EY Eurozone forecast: Winter 2014

EY Eurozone forecast: outlook for financial services

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Welcome to the Winter 2014 edition of the EY Eurozone forecast: outlook for financial services.

Andy Baldwin, EY Head of EMEIA Financial Services
“The AQR exercise on balance has brought some of the hoped-for improvement in confidence to the European banking system to create a more robust platform for banks to lend and support the recovery. But, the stress tests cannot kick-start loan growth on their own. To really lift the Eurozone economy we need to stimulate demand for lending and appetite for growth in the real economy.”
Andy Baldwin
EMEIA FSO Managing Partner
Read Andy's Forecast Overview here

Our Winter 2014 Eurozone forecast: outlook for financial services sees improving GDP, growth in consumer spending and falling unemployment. But what does this mean for financial services?

Banking outlook:

For Eurozone banks, the AQR has restored confidence in the industry and laid a solid foundation for increased lending. Profitability is also improving, but there are still questions about banks’ ability to improve return on equity and whether there is demand for loans.

Insurance outlook:

Insurers continue to face the challenges of low interest rates and the resulting squeeze on margins, while also trying to trying to assess the potential impact of the OECD’s BEPS initiative and regulatory shift towards customer conduct and client interaction.

Wealth and asset management outlook:

Assets under management across the Eurozone continue to rise, and the industry is focused on gearing up to play a role in response to the shortfall in personal savings for retirement by diversifying into alternative, real-world assets.

Read our latest forecast for further analysis and forecasts of the major macro-economic trends, as well as insight from EY’s EMEIA leaders on what it means for banking, insurance and wealth and asset management.

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Andy Baldwin, EY Head of EMEIA Financial Services
Andy Baldwin
Managing Partner

As Winter sets in, the economic temperature continues to vary widely across Europe, with the marked distinction between those countries that have embarked on structural reforms generally outperforming those that have not. This is likely to mean the current low interest rate environment will continue and business lending will not rebound until next year – and even then, only modestly. We expect some areas of lending – notably to SMEs – will continue to lag behind the market as a whole.

A divergence of monetary policy from the world’s central banks

The threat of deflation is keeping Eurozone base rates at 0.25% and prompting European Central Bank (ECB) action in the covered bond markets. The US Federal Reserve is exiting from QE, and the Bank of Japan is escalating its asset purchase program. Rarely has there been a time in recent years when the policies of the world’s central banks have been so divergent.

Against this background, the ECB has announced the results of its asset quality review (AQR) and stress tests. It sought to draw a line under the uncertainty on European banks’ stability before taking over as sole regulator in November. There were no big surprises in the results. The number of banks needing to raise capital came in at the top end of expectations but the overall capital shortfall was smaller than feared.

AQR has improved confidence, but more is needed to lift the Eurozone economy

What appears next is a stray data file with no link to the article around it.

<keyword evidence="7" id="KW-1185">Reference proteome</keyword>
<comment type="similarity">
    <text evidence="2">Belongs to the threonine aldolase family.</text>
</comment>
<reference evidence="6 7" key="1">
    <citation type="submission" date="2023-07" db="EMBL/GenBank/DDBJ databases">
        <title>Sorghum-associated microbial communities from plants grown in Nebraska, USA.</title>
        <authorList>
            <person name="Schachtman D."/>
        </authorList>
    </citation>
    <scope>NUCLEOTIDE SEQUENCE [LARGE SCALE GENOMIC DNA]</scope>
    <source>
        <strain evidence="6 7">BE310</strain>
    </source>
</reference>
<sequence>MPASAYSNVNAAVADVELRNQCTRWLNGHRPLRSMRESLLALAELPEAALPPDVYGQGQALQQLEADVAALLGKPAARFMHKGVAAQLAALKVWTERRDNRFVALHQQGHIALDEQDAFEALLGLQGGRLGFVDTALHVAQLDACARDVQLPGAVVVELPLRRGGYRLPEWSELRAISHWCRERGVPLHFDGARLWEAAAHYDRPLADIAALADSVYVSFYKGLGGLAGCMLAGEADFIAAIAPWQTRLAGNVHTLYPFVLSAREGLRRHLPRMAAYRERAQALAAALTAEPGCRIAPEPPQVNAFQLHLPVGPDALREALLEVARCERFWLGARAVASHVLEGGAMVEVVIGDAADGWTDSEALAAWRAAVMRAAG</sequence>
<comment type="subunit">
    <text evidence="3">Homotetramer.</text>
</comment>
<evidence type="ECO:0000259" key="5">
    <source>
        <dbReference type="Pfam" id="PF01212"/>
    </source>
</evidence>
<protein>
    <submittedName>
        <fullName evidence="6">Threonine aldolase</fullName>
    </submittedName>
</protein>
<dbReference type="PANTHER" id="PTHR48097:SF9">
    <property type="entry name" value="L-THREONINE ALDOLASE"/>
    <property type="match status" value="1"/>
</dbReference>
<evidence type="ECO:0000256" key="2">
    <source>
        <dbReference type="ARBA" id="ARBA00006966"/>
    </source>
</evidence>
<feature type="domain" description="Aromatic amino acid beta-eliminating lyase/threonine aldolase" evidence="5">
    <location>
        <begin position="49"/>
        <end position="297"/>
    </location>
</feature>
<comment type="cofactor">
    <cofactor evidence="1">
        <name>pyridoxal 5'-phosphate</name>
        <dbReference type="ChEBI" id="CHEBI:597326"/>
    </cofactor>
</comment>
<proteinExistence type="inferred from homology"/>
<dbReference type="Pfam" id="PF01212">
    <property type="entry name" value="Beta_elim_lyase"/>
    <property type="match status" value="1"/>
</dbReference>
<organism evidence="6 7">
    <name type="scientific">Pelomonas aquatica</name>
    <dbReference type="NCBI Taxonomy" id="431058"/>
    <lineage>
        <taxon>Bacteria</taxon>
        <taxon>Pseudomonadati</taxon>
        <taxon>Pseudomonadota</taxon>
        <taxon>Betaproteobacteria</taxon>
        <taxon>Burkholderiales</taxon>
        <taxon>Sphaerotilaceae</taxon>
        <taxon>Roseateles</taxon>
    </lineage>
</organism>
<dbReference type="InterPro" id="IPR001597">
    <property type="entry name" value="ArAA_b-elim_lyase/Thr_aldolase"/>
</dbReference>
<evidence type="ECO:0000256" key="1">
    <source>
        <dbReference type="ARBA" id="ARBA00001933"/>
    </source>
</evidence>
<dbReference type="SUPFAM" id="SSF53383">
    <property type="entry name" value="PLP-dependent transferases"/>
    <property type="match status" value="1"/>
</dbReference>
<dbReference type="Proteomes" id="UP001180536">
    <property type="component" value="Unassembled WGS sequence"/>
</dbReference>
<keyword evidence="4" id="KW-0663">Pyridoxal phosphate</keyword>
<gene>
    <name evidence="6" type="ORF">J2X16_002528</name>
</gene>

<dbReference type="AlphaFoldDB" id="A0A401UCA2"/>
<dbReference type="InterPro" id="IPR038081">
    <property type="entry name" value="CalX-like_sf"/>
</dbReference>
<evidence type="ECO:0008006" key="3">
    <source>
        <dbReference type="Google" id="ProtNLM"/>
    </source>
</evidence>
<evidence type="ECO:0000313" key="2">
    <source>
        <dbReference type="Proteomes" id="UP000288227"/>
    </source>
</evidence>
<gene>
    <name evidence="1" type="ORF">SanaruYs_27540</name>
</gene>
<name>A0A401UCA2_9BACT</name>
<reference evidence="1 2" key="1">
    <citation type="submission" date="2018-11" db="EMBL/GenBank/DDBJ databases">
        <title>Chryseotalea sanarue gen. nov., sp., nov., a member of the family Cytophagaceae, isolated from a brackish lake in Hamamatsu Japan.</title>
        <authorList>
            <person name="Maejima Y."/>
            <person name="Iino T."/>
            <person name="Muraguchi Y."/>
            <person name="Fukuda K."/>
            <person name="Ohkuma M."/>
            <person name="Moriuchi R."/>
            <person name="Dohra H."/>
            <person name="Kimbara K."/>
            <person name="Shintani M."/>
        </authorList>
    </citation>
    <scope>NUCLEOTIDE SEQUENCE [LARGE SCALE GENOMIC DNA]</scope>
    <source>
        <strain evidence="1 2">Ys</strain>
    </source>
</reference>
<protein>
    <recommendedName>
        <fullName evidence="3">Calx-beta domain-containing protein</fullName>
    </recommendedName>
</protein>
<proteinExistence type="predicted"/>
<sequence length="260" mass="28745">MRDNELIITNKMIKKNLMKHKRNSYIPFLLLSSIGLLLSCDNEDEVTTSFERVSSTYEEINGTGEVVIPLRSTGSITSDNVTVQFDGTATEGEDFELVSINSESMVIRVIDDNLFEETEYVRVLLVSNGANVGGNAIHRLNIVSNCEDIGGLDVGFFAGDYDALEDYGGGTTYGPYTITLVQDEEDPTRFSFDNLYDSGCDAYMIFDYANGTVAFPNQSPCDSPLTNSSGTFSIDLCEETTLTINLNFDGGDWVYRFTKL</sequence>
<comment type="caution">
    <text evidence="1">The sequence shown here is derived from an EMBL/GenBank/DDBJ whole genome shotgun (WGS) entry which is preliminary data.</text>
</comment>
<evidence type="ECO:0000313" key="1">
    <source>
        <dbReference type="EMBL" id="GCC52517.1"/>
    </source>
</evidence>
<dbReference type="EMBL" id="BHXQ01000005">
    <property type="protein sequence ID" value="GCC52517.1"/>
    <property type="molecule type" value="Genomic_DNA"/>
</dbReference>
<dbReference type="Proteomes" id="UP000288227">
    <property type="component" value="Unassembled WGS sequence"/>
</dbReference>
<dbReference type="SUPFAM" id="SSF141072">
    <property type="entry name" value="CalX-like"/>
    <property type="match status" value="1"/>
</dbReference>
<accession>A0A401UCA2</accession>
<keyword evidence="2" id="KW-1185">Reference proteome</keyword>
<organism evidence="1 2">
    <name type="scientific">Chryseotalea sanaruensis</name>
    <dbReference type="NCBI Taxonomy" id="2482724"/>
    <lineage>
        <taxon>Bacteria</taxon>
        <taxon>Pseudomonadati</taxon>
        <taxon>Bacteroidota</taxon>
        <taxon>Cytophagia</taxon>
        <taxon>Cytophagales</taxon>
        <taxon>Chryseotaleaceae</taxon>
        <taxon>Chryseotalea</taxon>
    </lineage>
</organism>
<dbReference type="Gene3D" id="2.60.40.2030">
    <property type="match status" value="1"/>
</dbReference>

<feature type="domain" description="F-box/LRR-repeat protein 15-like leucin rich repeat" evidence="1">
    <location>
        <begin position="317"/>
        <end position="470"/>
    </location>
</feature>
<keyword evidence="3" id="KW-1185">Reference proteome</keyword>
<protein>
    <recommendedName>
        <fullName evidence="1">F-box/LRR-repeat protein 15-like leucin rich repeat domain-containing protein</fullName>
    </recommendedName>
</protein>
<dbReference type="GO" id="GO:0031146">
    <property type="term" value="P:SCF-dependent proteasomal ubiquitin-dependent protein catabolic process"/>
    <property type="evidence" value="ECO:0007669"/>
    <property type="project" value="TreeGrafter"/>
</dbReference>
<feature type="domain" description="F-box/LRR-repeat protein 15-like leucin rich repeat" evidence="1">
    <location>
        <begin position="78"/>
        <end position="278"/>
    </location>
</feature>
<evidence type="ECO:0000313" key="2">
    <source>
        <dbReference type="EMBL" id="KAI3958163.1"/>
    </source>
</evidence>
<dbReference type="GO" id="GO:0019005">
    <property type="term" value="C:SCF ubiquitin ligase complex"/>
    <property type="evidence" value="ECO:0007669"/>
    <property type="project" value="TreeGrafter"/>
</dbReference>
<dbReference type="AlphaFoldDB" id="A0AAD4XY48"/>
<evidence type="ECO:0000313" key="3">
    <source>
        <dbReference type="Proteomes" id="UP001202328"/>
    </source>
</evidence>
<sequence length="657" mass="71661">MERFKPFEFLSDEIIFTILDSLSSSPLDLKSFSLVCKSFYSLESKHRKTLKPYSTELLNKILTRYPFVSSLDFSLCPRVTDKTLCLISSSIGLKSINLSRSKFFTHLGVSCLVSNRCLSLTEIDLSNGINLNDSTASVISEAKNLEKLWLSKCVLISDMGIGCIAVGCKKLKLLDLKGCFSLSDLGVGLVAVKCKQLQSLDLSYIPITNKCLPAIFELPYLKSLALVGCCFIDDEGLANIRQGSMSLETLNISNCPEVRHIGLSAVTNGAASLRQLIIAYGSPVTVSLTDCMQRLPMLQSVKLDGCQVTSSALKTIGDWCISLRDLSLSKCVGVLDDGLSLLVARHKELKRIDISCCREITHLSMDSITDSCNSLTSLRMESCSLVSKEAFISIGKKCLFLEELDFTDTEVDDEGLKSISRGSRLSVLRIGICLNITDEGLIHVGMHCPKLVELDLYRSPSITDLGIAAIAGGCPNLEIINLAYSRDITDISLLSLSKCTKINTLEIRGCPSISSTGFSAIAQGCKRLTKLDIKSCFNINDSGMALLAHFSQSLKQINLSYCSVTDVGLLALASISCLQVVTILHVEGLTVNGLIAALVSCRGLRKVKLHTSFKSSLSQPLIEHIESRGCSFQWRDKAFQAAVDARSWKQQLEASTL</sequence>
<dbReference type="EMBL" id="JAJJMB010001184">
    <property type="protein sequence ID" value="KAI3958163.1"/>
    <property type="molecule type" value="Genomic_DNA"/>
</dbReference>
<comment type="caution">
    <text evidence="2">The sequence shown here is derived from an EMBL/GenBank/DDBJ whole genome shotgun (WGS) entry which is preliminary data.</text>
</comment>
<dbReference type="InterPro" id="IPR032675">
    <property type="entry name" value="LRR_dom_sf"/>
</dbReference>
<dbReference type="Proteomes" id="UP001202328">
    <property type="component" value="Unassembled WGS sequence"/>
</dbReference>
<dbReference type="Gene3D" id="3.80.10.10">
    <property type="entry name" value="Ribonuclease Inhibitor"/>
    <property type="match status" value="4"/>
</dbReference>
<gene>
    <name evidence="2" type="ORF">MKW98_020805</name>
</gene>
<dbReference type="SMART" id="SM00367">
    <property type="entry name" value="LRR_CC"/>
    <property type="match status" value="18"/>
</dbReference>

The AQR exercise on balance has brought some of the hoped-for improvement in confidence to the European banking system to create a more robust platform for banks to lend and support the recovery. Capital positions have also improved due to the significant amount of deleveraging that has already taken place preceding and during the AQR exercise.

But to 'kick start' Eurozone growth more is needed – and all eyes are on the ECB. It has already engaged in “QE-lite” through its covered bond purchases and fixed-rate loans to banks. The question is, what further steps can and might it take to speed recovery?

The answer may be influenced by the advent of Jean-Claude Juncker’s new European Commission, with its strong mandate to promote jobs and growth, and hopefully a more free market-minded Commissioner for Financial Services. The proposals on the creation of European Capital Union are particularly exciting given Europe's dependence on bank originated lending.

The hope is that the new Commission will support the steps needed to help the industry as a whole build on the AQR and play its full part in acting as a catalyst for stimulating the Eurozone economy.
These steps should include:

  • removing red tape and taking a measured and balanced approach to regulation
  • promoting the global competitiveness of Europe’s financial services industry
  • balancing the need to address historical redress issues while ensuring the focus is on the forward view on the conduct agenda
  • encouraging greater diversity in a European long-term funding environment

As the new global and European regulatory framework introduced post crisis 'beds in' - the hope is that focus will shift towards enabling the banks to create jobs and growth in the 'real economy'.

While we believe these goals are achievable, there are a number of hurdles still to overcome. The ongoing geopolitical crisis, expansion of economic sanctions and and navigating the US regulatory system will provide particular challenges to the European financial services industry. The environment is accelerating the general retrenchment and operating model simplification by a number of banks.

So challenges remain. But overall, the hope is that the AQR and stress tests have gone some way to restore some comfort in the stability of the banks’ capital position. Now they can refocus their attention on how to enable banks to apply that capital to foster economic growth.